Mars rover Curiosity safely lands on the red planet

Jon Von Radowitz – The Independent August 6, 2012

 A £1.6 billion one-ton robot rover the size of a small car landed safely on Mars today after one of the most daring and difficult interplanetary operations attempted

The six-wheeled rover Curiosity was lowered to the Martian surface on three nylon tethers suspended from a hovering “sky crane” kept airborne with retro rockets.

An expected signal confirming that the robot had landed was received on Earth at 6.31am UK time.

There were scenes of wild jubilation at Nasa’s Jet Propulsion Laboratory in California when the message came through to mission control: “Touchdown confirmed.”

Curiosity can now start its 98 week mission – the length of one Martian year – exploring a Martian crater that billions of years ago may have been filled with water.

The nuclear powered rover is bristling with sophisticated technology designed to discover if Mars may have supported life.

Roughly the size of a Mini Cooper, Curiosity is twice as long and five times as heavy as the twin rovers Spirit and Opportunity which landed on Mars in 2004.

The robot was just too heavy to have its landing cushioned by bouncing air bags – the method used for the previous rovers.

Instead scientists came up with the dramatic “sky crane” solution.

After entering the Martian atmosphere at 13,200mph, the capsule containing the rover was first slowed by friction and then a supersonic parachute.

Closer to the ground, the descent stage carrying Curiosity was released, firing retro rockets positioned around its rim. Above the landing site in Gale Crater, near the Martian equator, the rover was dropped to the surface on 25ft tethers.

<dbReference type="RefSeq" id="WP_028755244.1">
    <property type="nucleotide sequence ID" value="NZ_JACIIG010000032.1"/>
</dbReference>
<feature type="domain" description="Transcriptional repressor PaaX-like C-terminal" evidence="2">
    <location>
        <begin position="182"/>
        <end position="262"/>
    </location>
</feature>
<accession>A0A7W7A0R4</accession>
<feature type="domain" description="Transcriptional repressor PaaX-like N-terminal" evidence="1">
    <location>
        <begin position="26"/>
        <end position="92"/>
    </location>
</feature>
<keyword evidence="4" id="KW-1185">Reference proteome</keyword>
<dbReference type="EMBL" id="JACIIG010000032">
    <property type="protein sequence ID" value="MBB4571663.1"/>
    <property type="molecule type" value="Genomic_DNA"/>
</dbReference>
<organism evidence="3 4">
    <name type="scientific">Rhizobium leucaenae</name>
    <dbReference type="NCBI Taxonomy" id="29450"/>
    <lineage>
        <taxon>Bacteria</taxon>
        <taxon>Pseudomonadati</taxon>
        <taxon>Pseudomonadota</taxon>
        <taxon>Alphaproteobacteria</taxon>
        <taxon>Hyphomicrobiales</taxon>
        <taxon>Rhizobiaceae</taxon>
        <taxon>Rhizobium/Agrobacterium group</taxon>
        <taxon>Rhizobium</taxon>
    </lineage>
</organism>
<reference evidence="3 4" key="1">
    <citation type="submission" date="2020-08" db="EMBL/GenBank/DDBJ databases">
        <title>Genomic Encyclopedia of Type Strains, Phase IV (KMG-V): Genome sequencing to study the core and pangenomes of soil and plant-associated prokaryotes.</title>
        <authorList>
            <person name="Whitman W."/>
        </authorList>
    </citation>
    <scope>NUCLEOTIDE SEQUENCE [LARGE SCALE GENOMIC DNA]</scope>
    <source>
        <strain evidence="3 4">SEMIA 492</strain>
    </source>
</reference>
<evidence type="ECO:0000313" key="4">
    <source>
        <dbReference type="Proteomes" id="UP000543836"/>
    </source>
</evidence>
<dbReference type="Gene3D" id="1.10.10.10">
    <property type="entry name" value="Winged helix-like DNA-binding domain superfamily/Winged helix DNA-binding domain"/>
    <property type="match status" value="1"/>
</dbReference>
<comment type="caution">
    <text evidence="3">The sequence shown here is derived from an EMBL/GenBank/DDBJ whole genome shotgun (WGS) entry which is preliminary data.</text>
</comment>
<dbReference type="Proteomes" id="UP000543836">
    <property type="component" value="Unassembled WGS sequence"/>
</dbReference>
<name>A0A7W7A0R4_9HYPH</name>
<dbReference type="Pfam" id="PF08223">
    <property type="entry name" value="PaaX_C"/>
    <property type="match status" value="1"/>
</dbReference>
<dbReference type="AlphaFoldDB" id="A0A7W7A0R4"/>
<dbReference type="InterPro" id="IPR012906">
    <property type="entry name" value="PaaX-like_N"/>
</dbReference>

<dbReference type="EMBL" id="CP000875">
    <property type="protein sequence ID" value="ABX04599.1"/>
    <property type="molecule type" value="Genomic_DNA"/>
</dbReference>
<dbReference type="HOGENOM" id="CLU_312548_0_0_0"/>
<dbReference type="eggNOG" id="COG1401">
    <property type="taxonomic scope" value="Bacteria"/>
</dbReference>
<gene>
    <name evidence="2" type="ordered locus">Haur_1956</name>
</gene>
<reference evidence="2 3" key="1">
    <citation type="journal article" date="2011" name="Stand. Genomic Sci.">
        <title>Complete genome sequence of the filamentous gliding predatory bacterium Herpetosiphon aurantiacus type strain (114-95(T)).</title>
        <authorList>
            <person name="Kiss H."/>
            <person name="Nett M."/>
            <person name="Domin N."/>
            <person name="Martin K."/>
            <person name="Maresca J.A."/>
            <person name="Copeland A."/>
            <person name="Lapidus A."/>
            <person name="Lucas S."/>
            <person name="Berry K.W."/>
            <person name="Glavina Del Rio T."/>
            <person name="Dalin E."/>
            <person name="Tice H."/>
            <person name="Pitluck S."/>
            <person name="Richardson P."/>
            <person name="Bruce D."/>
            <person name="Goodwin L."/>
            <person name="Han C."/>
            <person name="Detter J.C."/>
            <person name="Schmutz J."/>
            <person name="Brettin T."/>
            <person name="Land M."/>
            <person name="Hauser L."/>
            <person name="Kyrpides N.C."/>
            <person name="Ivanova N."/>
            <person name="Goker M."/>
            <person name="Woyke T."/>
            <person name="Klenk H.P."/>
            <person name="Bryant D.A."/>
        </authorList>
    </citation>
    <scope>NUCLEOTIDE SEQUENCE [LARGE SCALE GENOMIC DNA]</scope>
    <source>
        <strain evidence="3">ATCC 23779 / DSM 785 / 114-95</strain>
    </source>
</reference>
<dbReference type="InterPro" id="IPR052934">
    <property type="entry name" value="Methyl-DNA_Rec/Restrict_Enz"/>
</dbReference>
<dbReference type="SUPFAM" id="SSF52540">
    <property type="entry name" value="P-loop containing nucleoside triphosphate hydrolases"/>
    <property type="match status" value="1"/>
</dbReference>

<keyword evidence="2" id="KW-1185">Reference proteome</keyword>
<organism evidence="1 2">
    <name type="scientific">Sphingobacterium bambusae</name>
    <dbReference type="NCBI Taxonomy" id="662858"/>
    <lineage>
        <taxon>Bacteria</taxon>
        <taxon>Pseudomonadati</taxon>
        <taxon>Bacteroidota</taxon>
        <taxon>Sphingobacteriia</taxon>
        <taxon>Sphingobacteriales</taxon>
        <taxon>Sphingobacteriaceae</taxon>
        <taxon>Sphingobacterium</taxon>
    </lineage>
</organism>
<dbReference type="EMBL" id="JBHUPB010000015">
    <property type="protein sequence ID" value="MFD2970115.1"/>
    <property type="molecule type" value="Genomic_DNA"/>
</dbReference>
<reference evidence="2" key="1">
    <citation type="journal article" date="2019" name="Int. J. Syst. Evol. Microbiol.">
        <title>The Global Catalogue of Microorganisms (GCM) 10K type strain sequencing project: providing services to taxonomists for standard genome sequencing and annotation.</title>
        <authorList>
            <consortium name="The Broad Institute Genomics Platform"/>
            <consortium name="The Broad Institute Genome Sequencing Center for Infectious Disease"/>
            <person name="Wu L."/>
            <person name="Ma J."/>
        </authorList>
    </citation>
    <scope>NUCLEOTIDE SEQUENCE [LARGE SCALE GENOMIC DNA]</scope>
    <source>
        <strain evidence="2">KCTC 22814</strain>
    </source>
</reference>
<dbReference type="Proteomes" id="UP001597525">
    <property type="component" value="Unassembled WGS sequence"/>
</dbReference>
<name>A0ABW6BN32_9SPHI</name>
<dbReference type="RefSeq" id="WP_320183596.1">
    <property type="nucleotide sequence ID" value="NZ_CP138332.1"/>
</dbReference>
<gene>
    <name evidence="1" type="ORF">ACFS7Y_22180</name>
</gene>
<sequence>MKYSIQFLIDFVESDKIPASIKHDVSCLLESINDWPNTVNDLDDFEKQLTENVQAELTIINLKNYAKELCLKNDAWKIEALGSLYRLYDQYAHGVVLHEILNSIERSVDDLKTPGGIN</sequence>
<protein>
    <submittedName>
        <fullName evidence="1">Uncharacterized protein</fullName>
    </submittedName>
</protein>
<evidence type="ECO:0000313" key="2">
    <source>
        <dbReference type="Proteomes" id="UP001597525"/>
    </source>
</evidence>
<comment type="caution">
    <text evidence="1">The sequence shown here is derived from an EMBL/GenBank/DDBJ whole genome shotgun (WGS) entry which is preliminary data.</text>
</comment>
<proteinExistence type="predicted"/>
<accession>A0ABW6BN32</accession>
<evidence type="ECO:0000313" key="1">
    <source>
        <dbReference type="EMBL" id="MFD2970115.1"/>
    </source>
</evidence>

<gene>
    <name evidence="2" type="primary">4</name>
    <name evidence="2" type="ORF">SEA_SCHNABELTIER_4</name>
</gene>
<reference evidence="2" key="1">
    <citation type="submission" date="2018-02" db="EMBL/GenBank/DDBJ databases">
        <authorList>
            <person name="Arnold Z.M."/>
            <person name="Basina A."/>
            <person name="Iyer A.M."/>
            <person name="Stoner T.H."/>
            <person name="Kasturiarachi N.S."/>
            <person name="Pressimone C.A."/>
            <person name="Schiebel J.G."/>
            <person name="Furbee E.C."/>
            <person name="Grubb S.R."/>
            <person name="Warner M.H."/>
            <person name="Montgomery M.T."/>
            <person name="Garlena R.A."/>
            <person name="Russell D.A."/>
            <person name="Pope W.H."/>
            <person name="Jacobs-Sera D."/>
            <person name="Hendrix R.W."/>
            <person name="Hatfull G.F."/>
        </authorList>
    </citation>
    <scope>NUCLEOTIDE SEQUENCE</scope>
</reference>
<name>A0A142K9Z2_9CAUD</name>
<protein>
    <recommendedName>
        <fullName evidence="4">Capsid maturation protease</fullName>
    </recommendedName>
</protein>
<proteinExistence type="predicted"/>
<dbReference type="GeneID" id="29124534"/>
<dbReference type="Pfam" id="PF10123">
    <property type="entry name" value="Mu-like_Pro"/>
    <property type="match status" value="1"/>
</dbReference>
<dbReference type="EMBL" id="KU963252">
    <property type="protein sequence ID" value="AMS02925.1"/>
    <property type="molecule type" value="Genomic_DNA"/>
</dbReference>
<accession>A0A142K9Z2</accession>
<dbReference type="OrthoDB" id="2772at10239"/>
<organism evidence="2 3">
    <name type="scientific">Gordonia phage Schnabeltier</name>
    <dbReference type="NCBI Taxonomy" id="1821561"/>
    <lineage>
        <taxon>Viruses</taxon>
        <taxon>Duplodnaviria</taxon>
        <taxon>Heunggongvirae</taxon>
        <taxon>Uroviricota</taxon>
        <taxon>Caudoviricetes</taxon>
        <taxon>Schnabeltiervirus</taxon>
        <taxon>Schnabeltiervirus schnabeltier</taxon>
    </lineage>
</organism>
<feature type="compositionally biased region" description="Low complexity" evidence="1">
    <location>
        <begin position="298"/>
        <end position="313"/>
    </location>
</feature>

The purpose of this was to prevent damage from sand and debris kicked up by the retro rockets.

Finally, the descent stage broke away to crash at a safe distance.

Curiosity’s target was Gale Crater, near the Martian equator, where there is geological evidence of past water.

The rover landed close to Mount Sharp, a 3.4-mile (5.5km) high peak in the centre of the crater with clay deposits around its base.

Proof that Curiosity was on Mars came in the form of thumbnail images showing the planet’s rock-strewn surface and one of the rover’s wheels.

The images were relayed to Earth by the orbiting Nasa spacecraft Mars Odyssey.

Dr John Bridges, from the University of Leicester, one of two British scientists leading teams on the mission, wrote in a live blog from mission control: “It’s down – landed!

“The first images are already being sent back via Odyssey. They are Hazcam images, showing a shadow cast by Curiosity on the Gale surface.

“Lots of very happy and excited people in this room! What an opportunity we have now to explore this fascinating planet.”

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